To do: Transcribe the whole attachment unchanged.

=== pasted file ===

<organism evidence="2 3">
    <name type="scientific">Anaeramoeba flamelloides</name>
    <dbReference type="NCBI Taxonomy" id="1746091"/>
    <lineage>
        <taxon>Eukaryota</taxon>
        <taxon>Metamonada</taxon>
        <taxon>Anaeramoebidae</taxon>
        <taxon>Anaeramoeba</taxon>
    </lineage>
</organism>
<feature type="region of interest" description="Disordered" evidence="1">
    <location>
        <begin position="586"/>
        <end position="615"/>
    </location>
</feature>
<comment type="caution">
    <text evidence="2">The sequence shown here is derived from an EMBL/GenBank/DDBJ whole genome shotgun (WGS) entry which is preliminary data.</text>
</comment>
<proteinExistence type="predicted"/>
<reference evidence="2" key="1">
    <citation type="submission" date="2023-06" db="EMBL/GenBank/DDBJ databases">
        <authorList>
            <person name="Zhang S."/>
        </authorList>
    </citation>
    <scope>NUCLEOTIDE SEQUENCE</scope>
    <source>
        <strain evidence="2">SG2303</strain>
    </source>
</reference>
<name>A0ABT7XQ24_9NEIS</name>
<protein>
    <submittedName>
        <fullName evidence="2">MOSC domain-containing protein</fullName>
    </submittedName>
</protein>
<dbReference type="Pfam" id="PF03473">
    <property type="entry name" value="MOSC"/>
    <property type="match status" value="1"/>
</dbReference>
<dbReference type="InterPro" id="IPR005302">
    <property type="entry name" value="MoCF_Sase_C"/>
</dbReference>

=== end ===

<organism evidence="2 3">
    <name type="scientific">Anaeramoeba flamelloides</name>
    <dbReference type="NCBI Taxonomy" id="1746091"/>
    <lineage>
        <taxon>Eukaryota</taxon>
        <taxon>Metamonada</taxon>
        <taxon>Anaeramoebidae</taxon>
        <taxon>Anaeramoeba</taxon>
    </lineage>
</organism>
<feature type="region of interest" description="Disordered" evidence="1">
    <location>
        <begin position="586"/>
        <end position="615"/>
    </location>
</feature>
<comment type="caution">
    <text evidence="2">The sequence shown here is derived from an EMBL/GenBank/DDBJ whole genome shotgun (WGS) entry which is preliminary data.</text>
</comment>
<proteinExistence type="predicted"/>
<reference evidence="2" key="1">
    <citation type="submission" date="2023-06" db="EMBL/GenBank/DDBJ databases">
        <authorList>
            <person name="Zhang S."/>
        </authorList>
    </citation>
    <scope>NUCLEOTIDE SEQUENCE</scope>
    <source>
        <strain evidence="2">SG2303</strain>
    </source>
</reference>
<name>A0ABT7XQ24_9NEIS</name>
<protein>
    <submittedName>
        <fullName evidence="2">MOSC domain-containing protein</fullName>
    </submittedName>
</protein>
<dbReference type="Pfam" id="PF03473">
    <property type="entry name" value="MOSC"/>
    <property type="match status" value="1"/>
</dbReference>
<dbReference type="InterPro" id="IPR005302">
    <property type="entry name" value="MoCF_Sase_C"/>
</dbReference>